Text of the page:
Sue clearly believes that there are masculine and feminine traits are biologically determined. She supports her argument with an opinion piece which states that it is highly unlikely that men and women have evolved to have the same traits. I am not a biologist or geneticist so am basing this solely on my knowledge and research of the field as a lay person.

 

Are men and women exactly the same? No because we would be unisex and we have different body parts to prove we are not.

 

What do these genetic differences mean?

 

The World Health Organisation gives the following explanation of sex which is biologically determined as opposed to gender which it states is ‘socially constructed’. (See part two of this blog for further discussion.

 

Sex: “Humans are born with 46 chromosomes in 23 pairs. The X and Y chromosomes determine a person’s sex. Most women are 46XX and most men are 46XY”

 

It also states: “The process of biological sex differentiation (development of a given sex) involves many genetically regulated, hierarchical developmental steps. More than 95% of the Y chromosome is male-specific”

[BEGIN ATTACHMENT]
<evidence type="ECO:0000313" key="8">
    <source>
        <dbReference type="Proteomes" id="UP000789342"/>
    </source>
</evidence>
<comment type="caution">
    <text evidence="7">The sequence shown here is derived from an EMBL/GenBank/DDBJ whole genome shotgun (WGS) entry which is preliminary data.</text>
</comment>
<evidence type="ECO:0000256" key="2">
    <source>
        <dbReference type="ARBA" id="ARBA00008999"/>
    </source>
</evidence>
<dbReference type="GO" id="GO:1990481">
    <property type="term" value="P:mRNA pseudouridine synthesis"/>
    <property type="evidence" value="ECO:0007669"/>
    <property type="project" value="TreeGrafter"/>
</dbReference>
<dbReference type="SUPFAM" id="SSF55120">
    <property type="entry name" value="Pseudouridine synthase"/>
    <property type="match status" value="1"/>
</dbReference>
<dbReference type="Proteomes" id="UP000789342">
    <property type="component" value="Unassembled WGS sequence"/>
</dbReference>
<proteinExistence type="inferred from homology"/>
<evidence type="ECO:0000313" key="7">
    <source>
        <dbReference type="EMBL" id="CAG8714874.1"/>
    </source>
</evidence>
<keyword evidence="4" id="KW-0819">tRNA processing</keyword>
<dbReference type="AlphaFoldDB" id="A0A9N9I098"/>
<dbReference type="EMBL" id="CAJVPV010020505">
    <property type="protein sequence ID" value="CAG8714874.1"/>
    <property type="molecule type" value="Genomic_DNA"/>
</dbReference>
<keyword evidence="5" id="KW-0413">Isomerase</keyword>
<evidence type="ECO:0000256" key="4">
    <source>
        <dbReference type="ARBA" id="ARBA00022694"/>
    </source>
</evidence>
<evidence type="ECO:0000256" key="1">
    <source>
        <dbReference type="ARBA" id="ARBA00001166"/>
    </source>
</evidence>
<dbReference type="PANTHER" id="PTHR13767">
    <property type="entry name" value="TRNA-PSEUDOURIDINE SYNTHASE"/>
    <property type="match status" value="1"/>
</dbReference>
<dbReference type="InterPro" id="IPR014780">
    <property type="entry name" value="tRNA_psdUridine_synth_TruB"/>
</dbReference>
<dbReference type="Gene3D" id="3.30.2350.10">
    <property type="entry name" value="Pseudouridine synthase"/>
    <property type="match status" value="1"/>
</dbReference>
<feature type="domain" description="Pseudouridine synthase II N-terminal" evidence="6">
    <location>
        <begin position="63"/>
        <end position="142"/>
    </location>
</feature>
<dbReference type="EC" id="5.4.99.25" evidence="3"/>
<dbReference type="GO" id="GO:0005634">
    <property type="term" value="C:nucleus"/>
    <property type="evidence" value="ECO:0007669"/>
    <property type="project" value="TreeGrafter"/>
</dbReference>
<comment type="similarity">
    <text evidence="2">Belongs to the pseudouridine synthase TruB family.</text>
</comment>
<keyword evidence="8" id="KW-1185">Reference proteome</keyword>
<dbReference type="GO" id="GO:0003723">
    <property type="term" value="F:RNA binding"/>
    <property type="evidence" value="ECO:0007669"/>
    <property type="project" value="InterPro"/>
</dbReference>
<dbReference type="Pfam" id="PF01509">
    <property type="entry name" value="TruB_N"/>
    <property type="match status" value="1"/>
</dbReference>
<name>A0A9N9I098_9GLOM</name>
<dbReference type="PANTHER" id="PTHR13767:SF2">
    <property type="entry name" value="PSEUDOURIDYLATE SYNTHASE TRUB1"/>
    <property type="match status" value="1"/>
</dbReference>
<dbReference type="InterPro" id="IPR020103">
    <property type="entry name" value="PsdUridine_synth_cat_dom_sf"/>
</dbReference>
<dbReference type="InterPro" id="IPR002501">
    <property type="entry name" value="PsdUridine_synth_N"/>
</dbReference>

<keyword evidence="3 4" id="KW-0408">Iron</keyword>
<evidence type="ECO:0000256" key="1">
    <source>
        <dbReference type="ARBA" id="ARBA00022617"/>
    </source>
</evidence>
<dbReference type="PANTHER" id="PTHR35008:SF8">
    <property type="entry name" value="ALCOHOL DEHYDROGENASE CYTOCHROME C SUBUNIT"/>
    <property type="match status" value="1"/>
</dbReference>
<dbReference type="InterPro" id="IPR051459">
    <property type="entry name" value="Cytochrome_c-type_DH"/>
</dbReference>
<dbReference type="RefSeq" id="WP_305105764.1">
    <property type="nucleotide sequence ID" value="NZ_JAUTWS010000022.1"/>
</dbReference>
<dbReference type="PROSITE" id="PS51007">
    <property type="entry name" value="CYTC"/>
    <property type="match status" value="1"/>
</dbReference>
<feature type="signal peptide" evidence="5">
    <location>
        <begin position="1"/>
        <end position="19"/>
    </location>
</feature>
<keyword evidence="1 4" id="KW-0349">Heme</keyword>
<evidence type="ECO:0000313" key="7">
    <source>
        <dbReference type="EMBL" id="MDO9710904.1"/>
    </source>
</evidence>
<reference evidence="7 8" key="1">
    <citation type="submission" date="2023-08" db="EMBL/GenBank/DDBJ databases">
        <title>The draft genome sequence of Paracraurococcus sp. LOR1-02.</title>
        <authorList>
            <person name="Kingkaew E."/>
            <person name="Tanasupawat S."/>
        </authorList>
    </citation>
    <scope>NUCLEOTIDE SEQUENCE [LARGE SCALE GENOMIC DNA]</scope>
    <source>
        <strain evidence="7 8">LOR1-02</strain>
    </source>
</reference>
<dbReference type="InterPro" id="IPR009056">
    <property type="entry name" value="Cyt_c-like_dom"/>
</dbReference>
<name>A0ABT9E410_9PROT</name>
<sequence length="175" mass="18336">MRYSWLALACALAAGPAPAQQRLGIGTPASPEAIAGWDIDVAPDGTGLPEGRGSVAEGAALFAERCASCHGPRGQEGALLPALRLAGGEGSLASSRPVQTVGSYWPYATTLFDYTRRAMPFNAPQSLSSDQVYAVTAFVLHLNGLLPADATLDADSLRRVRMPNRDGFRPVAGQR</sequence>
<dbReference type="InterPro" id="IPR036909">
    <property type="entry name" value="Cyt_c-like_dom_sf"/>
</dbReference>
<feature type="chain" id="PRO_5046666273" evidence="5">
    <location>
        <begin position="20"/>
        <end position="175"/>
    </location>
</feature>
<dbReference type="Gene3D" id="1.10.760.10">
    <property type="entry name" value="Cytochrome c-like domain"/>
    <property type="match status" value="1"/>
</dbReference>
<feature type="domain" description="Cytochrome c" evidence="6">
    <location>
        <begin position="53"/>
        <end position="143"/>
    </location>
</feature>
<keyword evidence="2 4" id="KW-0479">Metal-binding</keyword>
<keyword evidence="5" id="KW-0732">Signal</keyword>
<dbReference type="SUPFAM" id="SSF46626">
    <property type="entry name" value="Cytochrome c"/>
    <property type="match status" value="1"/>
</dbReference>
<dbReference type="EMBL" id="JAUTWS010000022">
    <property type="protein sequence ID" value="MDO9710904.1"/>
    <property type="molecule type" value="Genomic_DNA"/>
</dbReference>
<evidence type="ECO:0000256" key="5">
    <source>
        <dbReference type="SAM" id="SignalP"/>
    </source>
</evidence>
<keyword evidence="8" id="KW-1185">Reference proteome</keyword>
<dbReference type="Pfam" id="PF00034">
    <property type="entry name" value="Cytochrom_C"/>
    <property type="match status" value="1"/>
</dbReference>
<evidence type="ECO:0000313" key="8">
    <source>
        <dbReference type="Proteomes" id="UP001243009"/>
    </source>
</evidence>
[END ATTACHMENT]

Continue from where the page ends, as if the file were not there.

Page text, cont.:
1.8% of male DNA is different to female DNA and the Y chromosome consists of 78 genes, which as stated, 95% are male specific. While the differences in percentage of DNA and number of genes may be small, there are nonetheless significant in the variation they cause between men and women.

 

Does this mean there are biologically determined masculine and feminine traits which are genetic?  

 

In the near past, many scientists believed they would find a gene for everything but further research and analysis has shown this is not actually the case. Few genes are specific. Take eye colour – there are three different genes involved not one for each of the different colours which you either have or don’t have.

 

There is no evidence I can find that there are masculine and feminine traits that are purely genetically determined for which a gene, or a set of genes interacting with each other, has been identified.

 

Hormones

 

Of course testosterone, oestrogen and progesterone.